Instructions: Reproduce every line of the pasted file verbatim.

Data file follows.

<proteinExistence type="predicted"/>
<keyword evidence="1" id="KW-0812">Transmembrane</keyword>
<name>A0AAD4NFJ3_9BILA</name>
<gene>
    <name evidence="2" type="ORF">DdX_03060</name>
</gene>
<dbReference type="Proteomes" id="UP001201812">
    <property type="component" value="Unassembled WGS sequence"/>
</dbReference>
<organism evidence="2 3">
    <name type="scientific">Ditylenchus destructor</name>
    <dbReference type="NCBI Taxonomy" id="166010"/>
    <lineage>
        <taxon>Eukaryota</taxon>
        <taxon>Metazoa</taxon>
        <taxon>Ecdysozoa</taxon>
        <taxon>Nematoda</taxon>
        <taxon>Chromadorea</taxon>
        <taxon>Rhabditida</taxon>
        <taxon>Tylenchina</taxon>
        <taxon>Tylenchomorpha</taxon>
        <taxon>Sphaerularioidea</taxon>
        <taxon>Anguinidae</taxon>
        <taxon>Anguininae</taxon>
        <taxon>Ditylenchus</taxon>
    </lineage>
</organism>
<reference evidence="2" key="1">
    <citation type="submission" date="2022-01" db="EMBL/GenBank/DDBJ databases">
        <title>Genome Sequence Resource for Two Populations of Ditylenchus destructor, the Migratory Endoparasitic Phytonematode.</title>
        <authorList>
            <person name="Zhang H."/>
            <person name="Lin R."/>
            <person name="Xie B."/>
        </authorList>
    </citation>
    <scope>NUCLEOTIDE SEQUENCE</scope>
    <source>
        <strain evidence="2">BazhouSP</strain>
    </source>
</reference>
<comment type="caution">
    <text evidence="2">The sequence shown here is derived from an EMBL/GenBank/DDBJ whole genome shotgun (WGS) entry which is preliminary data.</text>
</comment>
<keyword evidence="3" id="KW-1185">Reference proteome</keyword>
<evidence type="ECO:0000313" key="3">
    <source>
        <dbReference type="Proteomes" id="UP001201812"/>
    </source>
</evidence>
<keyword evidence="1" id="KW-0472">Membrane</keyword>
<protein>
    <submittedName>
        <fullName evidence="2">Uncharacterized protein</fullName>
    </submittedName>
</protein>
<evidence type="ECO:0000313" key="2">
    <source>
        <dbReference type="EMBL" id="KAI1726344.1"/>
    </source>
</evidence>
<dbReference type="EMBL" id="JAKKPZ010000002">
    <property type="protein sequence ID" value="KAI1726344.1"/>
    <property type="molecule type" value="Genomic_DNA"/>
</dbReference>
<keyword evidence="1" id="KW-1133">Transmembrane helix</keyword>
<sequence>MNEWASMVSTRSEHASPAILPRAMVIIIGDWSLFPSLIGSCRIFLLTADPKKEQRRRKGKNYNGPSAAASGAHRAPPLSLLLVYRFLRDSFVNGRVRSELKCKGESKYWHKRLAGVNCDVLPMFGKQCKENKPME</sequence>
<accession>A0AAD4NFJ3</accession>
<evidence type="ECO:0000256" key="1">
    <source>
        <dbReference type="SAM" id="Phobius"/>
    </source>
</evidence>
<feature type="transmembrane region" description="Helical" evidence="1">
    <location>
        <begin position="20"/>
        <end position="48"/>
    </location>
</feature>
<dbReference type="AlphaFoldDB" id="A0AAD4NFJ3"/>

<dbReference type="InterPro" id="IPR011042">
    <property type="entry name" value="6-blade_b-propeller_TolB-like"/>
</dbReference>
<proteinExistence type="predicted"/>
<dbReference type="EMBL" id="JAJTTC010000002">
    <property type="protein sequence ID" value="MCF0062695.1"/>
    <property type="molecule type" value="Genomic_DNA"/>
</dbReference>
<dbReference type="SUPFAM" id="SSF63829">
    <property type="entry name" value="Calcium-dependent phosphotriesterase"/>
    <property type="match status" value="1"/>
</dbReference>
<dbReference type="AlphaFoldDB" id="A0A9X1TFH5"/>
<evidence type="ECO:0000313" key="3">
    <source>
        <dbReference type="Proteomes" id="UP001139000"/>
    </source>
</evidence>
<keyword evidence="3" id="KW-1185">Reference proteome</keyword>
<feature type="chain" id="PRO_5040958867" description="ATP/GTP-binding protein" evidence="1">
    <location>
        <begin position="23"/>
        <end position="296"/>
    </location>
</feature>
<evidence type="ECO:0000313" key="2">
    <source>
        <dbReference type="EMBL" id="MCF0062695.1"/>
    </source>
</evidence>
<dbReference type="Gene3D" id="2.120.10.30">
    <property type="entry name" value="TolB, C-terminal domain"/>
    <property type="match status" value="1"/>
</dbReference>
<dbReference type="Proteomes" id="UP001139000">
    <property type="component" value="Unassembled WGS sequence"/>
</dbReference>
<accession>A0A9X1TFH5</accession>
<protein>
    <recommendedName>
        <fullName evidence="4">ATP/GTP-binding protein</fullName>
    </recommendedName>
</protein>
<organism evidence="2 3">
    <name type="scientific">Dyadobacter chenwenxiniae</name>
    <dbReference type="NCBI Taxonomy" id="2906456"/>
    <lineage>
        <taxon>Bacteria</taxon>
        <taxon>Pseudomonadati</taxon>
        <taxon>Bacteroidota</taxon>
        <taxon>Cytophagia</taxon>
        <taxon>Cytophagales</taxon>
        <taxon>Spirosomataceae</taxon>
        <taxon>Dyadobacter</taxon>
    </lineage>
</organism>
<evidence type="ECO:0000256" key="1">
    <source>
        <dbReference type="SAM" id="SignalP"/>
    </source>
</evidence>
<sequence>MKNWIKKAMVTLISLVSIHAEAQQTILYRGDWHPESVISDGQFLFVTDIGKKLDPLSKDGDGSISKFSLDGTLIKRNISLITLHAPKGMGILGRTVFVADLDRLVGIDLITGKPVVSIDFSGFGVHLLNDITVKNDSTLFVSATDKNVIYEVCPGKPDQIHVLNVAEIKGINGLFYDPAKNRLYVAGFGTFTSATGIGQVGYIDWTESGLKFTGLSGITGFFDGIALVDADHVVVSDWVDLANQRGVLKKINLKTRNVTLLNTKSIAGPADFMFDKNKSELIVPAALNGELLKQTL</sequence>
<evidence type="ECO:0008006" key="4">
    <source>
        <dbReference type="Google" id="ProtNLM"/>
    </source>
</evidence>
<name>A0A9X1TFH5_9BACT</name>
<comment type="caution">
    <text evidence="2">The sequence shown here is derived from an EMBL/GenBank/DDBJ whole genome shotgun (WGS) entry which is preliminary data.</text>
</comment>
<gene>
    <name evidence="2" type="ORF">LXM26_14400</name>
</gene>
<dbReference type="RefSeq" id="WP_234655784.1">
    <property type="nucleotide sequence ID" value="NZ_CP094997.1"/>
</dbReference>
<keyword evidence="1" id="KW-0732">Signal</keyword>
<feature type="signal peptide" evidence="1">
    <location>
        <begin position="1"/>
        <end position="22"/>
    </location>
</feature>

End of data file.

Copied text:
<proteinExistence type="predicted"/>
<keyword evidence="1" id="KW-0812">Transmembrane</keyword>
<name>A0AAD4NFJ3_9BILA</name>
<gene>
    <name evidence="2" type="ORF">DdX_03060</name>
</gene>
<dbReference type="Proteomes" id="UP001201812">
    <property type="component" value="Unassembled WGS sequence"/>
</dbReference>
<organism evidence="2 3">
    <name type="scientific">Ditylenchus destructor</name>
    <dbReference type="NCBI Taxonomy" id="166010"/>
    <lineage>
        <taxon>Eukaryota</taxon>
        <taxon>Metazoa</taxon>
        <taxon>Ecdysozoa</taxon>
        <taxon>Nematoda</taxon>
        <taxon>Chromadorea</taxon>
        <taxon>Rhabditida</taxon>
        <taxon>Tylenchina</taxon>
        <taxon>Tylenchomorpha</taxon>
        <taxon>Sphaerularioidea</taxon>
        <taxon>Anguinidae</taxon>
        <taxon>Anguininae</taxon>
        <taxon>Ditylenchus</taxon>
    </lineage>
</organism>
<reference evidence="2" key="1">
    <citation type="submission" date="2022-01" db="EMBL/GenBank/DDBJ databases">
        <title>Genome Sequence Resource for Two Populations of Ditylenchus destructor, the Migratory Endoparasitic Phytonematode.</title>
        <authorList>
            <person name="Zhang H."/>
            <person name="Lin R."/>
            <person name="Xie B."/>
        </authorList>
    </citation>
    <scope>NUCLEOTIDE SEQUENCE</scope>
    <source>
        <strain evidence="2">BazhouSP</strain>
    </source>
</reference>
<comment type="caution">
    <text evidence="2">The sequence shown here is derived from an EMBL/GenBank/DDBJ whole genome shotgun (WGS) entry which is preliminary data.</text>
</comment>
<keyword evidence="3" id="KW-1185">Reference proteome</keyword>
<evidence type="ECO:0000313" key="3">
    <source>
        <dbReference type="Proteomes" id="UP001201812"/>
    </source>
</evidence>
<keyword evidence="1" id="KW-0472">Membrane</keyword>
<protein>
    <submittedName>
        <fullName evidence="2">Uncharacterized protein</fullName>
    </submittedName>
</protein>
<evidence type="ECO:0000313" key="2">
    <source>
        <dbReference type="EMBL" id="KAI1726344.1"/>
    </source>
</evidence>
<dbReference type="EMBL" id="JAKKPZ010000002">
    <property type="protein sequence ID" value="KAI1726344.1"/>
    <property type="molecule type" value="Genomic_DNA"/>
</dbReference>
<keyword evidence="1" id="KW-1133">Transmembrane helix</keyword>
<sequence>MNEWASMVSTRSEHASPAILPRAMVIIIGDWSLFPSLIGSCRIFLLTADPKKEQRRRKGKNYNGPSAAASGAHRAPPLSLLLVYRFLRDSFVNGRVRSELKCKGESKYWHKRLAGVNCDVLPMFGKQCKENKPME</sequence>
<accession>A0AAD4NFJ3</accession>
<evidence type="ECO:0000256" key="1">
    <source>
        <dbReference type="SAM" id="Phobius"/>
    </source>
</evidence>
<feature type="transmembrane region" description="Helical" evidence="1">
    <location>
        <begin position="20"/>
        <end position="48"/>
    </location>
</feature>
<dbReference type="AlphaFoldDB" id="A0AAD4NFJ3"/>

<dbReference type="InterPro" id="IPR011042">
    <property type="entry name" value="6-blade_b-propeller_TolB-like"/>
</dbReference>
<proteinExistence type="predicted"/>
<dbReference type="EMBL" id="JAJTTC010000002">
    <property type="protein sequence ID" value="MCF0062695.1"/>
    <property type="molecule type" value="Genomic_DNA"/>
</dbReference>
<dbReference type="SUPFAM" id="SSF63829">
    <property type="entry name" value="Calcium-dependent phosphotriesterase"/>
    <property type="match status" value="1"/>
</dbReference>
<dbReference type="AlphaFoldDB" id="A0A9X1TFH5"/>
<evidence type="ECO:0000313" key="3">
    <source>
        <dbReference type="Proteomes" id="UP001139000"/>
    </source>
</evidence>
<keyword evidence="3" id="KW-1185">Reference proteome</keyword>
<feature type="chain" id="PRO_5040958867" description="ATP/GTP-binding protein" evidence="1">
    <location>
        <begin position="23"/>
        <end position="296"/>
    </location>
</feature>
<evidence type="ECO:0000313" key="2">
    <source>
        <dbReference type="EMBL" id="MCF0062695.1"/>
    </source>
</evidence>
<dbReference type="Gene3D" id="2.120.10.30">
    <property type="entry name" value="TolB, C-terminal domain"/>
    <property type="match status" value="1"/>
</dbReference>
<dbReference type="Proteomes" id="UP001139000">
    <property type="component" value="Unassembled WGS sequence"/>
</dbReference>
<accession>A0A9X1TFH5</accession>
<protein>
    <recommendedName>
        <fullName evidence="4">ATP/GTP-binding protein</fullName>
    </recommendedName>
</protein>
<organism evidence="2 3">
    <name type="scientific">Dyadobacter chenwenxiniae</name>
    <dbReference type="NCBI Taxonomy" id="2906456"/>
    <lineage>
        <taxon>Bacteria</taxon>
        <taxon>Pseudomonadati</taxon>
        <taxon>Bacteroidota</taxon>
        <taxon>Cytophagia</taxon>
        <taxon>Cytophagales</taxon>
        <taxon>Spirosomataceae</taxon>
        <taxon>Dyadobacter</taxon>
    </lineage>
</organism>
<evidence type="ECO:0000256" key="1">
    <source>
        <dbReference type="SAM" id="SignalP"/>
    </source>
</evidence>
<sequence>MKNWIKKAMVTLISLVSIHAEAQQTILYRGDWHPESVISDGQFLFVTDIGKKLDPLSKDGDGSISKFSLDGTLIKRNISLITLHAPKGMGILGRTVFVADLDRLVGIDLITGKPVVSIDFSGFGVHLLNDITVKNDSTLFVSATDKNVIYEVCPGKPDQIHVLNVAEIKGINGLFYDPAKNRLYVAGFGTFTSATGIGQVGYIDWTESGLKFTGLSGITGFFDGIALVDADHVVVSDWVDLANQRGVLKKINLKTRNVTLLNTKSIAGPADFMFDKNKSELIVPAALNGELLKQTL</sequence>
<evidence type="ECO:0008006" key="4">
    <source>
        <dbReference type="Google" id="ProtNLM"/>
    </source>
</evidence>
<name>A0A9X1TFH5_9BACT</name>
<comment type="caution">
    <text evidence="2">The sequence shown here is derived from an EMBL/GenBank/DDBJ whole genome shotgun (WGS) entry which is preliminary data.</text>
</comment>
<gene>
    <name evidence="2" type="ORF">LXM26_14400</name>
</gene>
<dbReference type="RefSeq" id="WP_234655784.1">
    <property type="nucleotide sequence ID" value="NZ_CP094997.1"/>
</dbReference>
<keyword evidence="1" id="KW-0732">Signal</keyword>
<feature type="signal peptide" evidence="1">
    <location>
        <begin position="1"/>
        <end position="22"/>
    </location>
</feature>